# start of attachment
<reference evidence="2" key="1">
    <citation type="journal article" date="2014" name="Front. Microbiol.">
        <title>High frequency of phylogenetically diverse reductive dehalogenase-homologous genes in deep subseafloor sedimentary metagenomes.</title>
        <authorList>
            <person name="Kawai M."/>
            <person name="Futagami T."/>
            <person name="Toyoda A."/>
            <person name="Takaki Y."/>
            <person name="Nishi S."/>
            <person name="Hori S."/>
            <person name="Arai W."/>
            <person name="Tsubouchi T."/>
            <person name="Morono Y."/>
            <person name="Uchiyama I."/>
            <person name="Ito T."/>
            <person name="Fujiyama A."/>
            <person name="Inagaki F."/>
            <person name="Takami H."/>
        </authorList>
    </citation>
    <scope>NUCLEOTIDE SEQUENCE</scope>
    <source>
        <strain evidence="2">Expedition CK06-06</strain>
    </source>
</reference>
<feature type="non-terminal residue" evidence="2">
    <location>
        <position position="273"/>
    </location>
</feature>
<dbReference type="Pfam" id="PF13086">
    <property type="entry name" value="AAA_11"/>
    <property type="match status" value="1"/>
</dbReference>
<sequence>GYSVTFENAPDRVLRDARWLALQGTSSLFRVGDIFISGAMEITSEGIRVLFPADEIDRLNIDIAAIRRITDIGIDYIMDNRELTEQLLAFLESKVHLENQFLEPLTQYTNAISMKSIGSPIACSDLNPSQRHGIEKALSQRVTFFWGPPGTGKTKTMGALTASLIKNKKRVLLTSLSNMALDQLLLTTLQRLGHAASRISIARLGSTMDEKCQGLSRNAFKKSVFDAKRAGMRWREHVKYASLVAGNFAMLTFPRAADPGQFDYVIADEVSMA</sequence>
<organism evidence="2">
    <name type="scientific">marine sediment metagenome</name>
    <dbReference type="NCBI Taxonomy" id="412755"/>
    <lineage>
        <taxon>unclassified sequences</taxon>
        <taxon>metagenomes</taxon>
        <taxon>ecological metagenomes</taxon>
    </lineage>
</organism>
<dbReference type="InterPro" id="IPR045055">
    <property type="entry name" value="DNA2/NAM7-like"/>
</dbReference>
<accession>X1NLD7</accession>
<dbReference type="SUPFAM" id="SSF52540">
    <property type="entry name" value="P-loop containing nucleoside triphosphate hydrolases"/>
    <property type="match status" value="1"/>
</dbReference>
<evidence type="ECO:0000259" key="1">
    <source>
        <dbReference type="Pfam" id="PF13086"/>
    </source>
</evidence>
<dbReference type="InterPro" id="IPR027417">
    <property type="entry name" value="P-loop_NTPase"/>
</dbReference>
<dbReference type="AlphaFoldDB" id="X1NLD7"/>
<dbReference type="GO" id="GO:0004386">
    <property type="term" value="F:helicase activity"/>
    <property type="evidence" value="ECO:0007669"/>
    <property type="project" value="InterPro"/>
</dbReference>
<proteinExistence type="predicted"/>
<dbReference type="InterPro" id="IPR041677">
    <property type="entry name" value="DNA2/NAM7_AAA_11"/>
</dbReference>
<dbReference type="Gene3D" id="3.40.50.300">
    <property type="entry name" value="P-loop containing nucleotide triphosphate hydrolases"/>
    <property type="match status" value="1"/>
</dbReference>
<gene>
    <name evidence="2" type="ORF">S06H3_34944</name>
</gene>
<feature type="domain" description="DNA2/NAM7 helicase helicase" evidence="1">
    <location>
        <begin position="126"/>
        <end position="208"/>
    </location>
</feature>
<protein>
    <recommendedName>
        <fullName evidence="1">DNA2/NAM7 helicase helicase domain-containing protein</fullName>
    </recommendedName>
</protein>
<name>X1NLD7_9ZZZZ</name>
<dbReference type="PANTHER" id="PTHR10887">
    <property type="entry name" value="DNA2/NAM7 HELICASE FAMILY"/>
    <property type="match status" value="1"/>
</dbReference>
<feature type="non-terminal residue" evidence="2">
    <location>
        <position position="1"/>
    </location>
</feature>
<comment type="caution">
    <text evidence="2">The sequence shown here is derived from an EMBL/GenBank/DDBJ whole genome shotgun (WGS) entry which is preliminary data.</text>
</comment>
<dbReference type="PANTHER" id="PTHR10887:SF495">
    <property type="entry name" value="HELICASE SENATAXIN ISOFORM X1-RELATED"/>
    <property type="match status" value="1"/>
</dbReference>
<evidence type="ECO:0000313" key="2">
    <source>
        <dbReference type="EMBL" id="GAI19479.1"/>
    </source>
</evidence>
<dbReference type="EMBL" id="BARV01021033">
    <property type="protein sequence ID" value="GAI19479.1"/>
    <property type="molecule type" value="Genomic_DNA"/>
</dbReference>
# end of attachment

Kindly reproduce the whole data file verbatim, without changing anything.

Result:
<reference evidence="2" key="1">
    <citation type="journal article" date="2014" name="Front. Microbiol.">
        <title>High frequency of phylogenetically diverse reductive dehalogenase-homologous genes in deep subseafloor sedimentary metagenomes.</title>
        <authorList>
            <person name="Kawai M."/>
            <person name="Futagami T."/>
            <person name="Toyoda A."/>
            <person name="Takaki Y."/>
            <person name="Nishi S."/>
            <person name="Hori S."/>
            <person name="Arai W."/>
            <person name="Tsubouchi T."/>
            <person name="Morono Y."/>
            <person name="Uchiyama I."/>
            <person name="Ito T."/>
            <person name="Fujiyama A."/>
            <person name="Inagaki F."/>
            <person name="Takami H."/>
        </authorList>
    </citation>
    <scope>NUCLEOTIDE SEQUENCE</scope>
    <source>
        <strain evidence="2">Expedition CK06-06</strain>
    </source>
</reference>
<feature type="non-terminal residue" evidence="2">
    <location>
        <position position="273"/>
    </location>
</feature>
<dbReference type="Pfam" id="PF13086">
    <property type="entry name" value="AAA_11"/>
    <property type="match status" value="1"/>
</dbReference>
<sequence>GYSVTFENAPDRVLRDARWLALQGTSSLFRVGDIFISGAMEITSEGIRVLFPADEIDRLNIDIAAIRRITDIGIDYIMDNRELTEQLLAFLESKVHLENQFLEPLTQYTNAISMKSIGSPIACSDLNPSQRHGIEKALSQRVTFFWGPPGTGKTKTMGALTASLIKNKKRVLLTSLSNMALDQLLLTTLQRLGHAASRISIARLGSTMDEKCQGLSRNAFKKSVFDAKRAGMRWREHVKYASLVAGNFAMLTFPRAADPGQFDYVIADEVSMA</sequence>
<organism evidence="2">
    <name type="scientific">marine sediment metagenome</name>
    <dbReference type="NCBI Taxonomy" id="412755"/>
    <lineage>
        <taxon>unclassified sequences</taxon>
        <taxon>metagenomes</taxon>
        <taxon>ecological metagenomes</taxon>
    </lineage>
</organism>
<dbReference type="InterPro" id="IPR045055">
    <property type="entry name" value="DNA2/NAM7-like"/>
</dbReference>
<accession>X1NLD7</accession>
<dbReference type="SUPFAM" id="SSF52540">
    <property type="entry name" value="P-loop containing nucleoside triphosphate hydrolases"/>
    <property type="match status" value="1"/>
</dbReference>
<evidence type="ECO:0000259" key="1">
    <source>
        <dbReference type="Pfam" id="PF13086"/>
    </source>
</evidence>
<dbReference type="InterPro" id="IPR027417">
    <property type="entry name" value="P-loop_NTPase"/>
</dbReference>
<dbReference type="AlphaFoldDB" id="X1NLD7"/>
<dbReference type="GO" id="GO:0004386">
    <property type="term" value="F:helicase activity"/>
    <property type="evidence" value="ECO:0007669"/>
    <property type="project" value="InterPro"/>
</dbReference>
<proteinExistence type="predicted"/>
<dbReference type="InterPro" id="IPR041677">
    <property type="entry name" value="DNA2/NAM7_AAA_11"/>
</dbReference>
<dbReference type="Gene3D" id="3.40.50.300">
    <property type="entry name" value="P-loop containing nucleotide triphosphate hydrolases"/>
    <property type="match status" value="1"/>
</dbReference>
<gene>
    <name evidence="2" type="ORF">S06H3_34944</name>
</gene>
<feature type="domain" description="DNA2/NAM7 helicase helicase" evidence="1">
    <location>
        <begin position="126"/>
        <end position="208"/>
    </location>
</feature>
<protein>
    <recommendedName>
        <fullName evidence="1">DNA2/NAM7 helicase helicase domain-containing protein</fullName>
    </recommendedName>
</protein>
<name>X1NLD7_9ZZZZ</name>
<dbReference type="PANTHER" id="PTHR10887">
    <property type="entry name" value="DNA2/NAM7 HELICASE FAMILY"/>
    <property type="match status" value="1"/>
</dbReference>
<feature type="non-terminal residue" evidence="2">
    <location>
        <position position="1"/>
    </location>
</feature>
<comment type="caution">
    <text evidence="2">The sequence shown here is derived from an EMBL/GenBank/DDBJ whole genome shotgun (WGS) entry which is preliminary data.</text>
</comment>
<dbReference type="PANTHER" id="PTHR10887:SF495">
    <property type="entry name" value="HELICASE SENATAXIN ISOFORM X1-RELATED"/>
    <property type="match status" value="1"/>
</dbReference>
<evidence type="ECO:0000313" key="2">
    <source>
        <dbReference type="EMBL" id="GAI19479.1"/>
    </source>
</evidence>
<dbReference type="EMBL" id="BARV01021033">
    <property type="protein sequence ID" value="GAI19479.1"/>
    <property type="molecule type" value="Genomic_DNA"/>
</dbReference>